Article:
It can take some time to adjust to a new climate – this is particularly true for your eyes. Increased hours of sunshine and UV ray exposure can lead to photophobia, a condition that makes the eyes sore and more sensitive to light.

To help you understand this eye condition a little better, we’ll take a look at how sunlight and UVB can cause phobophobia, and how you can protect your eyes against them.

What is photophobia?

Photophobia is a sensitivity to certain levels of light. If you experience an uncomfortable or painful feeling in response to sunlight or find that the light in your everyday environment is too bright and forces you to squint, you could be experiencing photophobia.

How do sunlight and UVB rays cause photophobia?

Sunlight is made up of a number of light rays, some of which are visible, and others which are invisible, such as UV rays. There are three different types of UV ray: UVA, UVB, and UVC. While UV energy can be beneficial in small amounts for absorbing vitamin D into the body, high amounts (especially if you aren’t using proper protection) can have a negative effect on your vision — triggering photophobia. UVB rays are the most damaging when it comes to their impact on our eyes.

UVB damage

Most UVB rays are absorbed by the front parts of the eye — the cornea and the lens. The cornea controls and focuses the entry of light into the eye, acting as a filter to protect the lens and the retina from UV radiation. Frequent and unprotected exposure to UVB rays, however, can have a damaging effect on the cornea.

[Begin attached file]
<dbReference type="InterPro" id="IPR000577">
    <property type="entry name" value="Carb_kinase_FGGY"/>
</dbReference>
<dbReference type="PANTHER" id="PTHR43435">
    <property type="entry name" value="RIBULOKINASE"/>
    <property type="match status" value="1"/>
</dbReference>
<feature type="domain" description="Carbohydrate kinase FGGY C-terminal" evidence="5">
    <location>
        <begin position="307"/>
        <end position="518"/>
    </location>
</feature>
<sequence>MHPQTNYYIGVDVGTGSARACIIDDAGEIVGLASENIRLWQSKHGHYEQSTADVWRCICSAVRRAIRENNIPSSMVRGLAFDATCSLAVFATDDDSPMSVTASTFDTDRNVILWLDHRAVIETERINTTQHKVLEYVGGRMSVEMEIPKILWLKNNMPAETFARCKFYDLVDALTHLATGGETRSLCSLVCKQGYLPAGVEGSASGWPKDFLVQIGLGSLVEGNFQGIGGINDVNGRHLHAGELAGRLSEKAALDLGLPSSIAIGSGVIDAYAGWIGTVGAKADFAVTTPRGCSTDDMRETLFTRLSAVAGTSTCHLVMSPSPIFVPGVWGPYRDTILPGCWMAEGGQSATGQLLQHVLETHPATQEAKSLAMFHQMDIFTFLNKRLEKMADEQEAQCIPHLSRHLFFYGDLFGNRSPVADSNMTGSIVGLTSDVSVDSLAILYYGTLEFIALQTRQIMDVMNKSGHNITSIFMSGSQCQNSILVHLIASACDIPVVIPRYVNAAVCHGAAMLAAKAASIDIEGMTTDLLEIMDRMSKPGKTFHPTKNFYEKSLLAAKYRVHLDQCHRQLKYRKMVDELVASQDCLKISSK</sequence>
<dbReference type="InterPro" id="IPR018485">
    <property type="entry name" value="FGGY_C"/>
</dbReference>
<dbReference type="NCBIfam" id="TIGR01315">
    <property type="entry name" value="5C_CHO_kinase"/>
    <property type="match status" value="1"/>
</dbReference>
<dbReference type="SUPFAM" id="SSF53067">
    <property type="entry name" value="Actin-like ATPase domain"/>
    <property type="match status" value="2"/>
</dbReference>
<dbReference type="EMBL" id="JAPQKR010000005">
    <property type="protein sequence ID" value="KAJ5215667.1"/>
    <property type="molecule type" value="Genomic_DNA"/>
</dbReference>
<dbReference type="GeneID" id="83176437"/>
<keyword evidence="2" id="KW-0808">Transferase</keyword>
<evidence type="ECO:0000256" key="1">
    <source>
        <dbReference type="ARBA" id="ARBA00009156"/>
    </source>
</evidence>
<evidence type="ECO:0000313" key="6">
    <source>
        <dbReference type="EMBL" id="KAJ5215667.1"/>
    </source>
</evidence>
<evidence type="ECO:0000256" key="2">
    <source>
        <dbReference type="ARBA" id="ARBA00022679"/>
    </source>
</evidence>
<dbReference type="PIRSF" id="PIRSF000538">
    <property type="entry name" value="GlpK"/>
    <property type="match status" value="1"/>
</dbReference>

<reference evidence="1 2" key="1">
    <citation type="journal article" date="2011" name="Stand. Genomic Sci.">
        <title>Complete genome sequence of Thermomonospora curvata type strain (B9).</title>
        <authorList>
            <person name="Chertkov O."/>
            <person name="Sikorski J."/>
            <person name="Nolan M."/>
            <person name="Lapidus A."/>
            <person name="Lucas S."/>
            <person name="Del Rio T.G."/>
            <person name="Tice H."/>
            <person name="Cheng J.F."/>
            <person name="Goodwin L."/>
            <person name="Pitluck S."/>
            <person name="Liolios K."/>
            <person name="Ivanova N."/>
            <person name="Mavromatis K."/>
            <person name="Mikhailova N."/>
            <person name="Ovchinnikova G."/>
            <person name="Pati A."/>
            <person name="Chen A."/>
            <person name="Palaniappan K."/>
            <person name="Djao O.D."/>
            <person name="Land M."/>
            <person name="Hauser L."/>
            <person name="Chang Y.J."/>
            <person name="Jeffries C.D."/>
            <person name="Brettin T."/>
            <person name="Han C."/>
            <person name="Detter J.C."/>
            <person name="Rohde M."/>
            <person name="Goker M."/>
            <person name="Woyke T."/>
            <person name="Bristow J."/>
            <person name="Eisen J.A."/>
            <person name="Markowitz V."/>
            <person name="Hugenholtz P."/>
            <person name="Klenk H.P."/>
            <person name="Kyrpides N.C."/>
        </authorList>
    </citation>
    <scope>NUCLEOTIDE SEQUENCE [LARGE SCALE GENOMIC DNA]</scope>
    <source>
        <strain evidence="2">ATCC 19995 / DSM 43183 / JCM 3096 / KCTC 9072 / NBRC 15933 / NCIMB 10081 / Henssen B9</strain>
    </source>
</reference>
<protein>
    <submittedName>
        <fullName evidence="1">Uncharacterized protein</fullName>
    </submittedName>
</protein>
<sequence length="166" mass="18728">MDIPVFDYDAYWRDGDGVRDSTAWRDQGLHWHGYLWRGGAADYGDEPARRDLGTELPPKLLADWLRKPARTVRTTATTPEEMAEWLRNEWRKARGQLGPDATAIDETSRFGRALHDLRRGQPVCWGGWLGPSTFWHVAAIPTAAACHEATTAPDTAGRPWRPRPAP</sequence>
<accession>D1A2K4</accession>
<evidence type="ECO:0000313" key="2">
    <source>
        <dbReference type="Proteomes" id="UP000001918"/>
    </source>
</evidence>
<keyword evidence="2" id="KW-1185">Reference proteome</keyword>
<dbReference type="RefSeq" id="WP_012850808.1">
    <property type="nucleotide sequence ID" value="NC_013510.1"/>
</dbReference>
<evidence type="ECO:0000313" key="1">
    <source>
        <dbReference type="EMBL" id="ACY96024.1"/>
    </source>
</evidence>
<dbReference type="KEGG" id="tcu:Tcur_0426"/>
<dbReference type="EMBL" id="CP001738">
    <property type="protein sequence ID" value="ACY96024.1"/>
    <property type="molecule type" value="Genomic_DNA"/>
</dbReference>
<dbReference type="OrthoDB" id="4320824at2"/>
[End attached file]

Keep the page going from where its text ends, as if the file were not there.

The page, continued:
How to protect your eyes against photophobia

It’s important that you protect your eyes against the sun — whether or not you experience photophobia. Here are a few simple steps to take.

Polarising sunglasses

For those who are sensitive to light or experience photophobia, polarising sunglasses might be a good choice. These lenses reduce the impact of glare on the eyes — perfect for protecting against bright sunlight reflections from the sand and sea.

Book an eye test

While spending long days out in the sunshine can trigger your symptoms, there may also be an underlying cause of your photophobia. It’s important to book regular eye tests every two years, or whenever you notice any eye pain or sensitivity. This is a good way to detect an underlying condition and keep your eye health in check.

At Specsavers Opticas, we offer a fully comprehensive experience for British expats, providing the same quality service you’d expect in the UK.


  1. Roberts. J., Ultraviolet radiation as a risk factor for cataract and macular degeneration, 2011 Jul;37(4):246-9. Available at: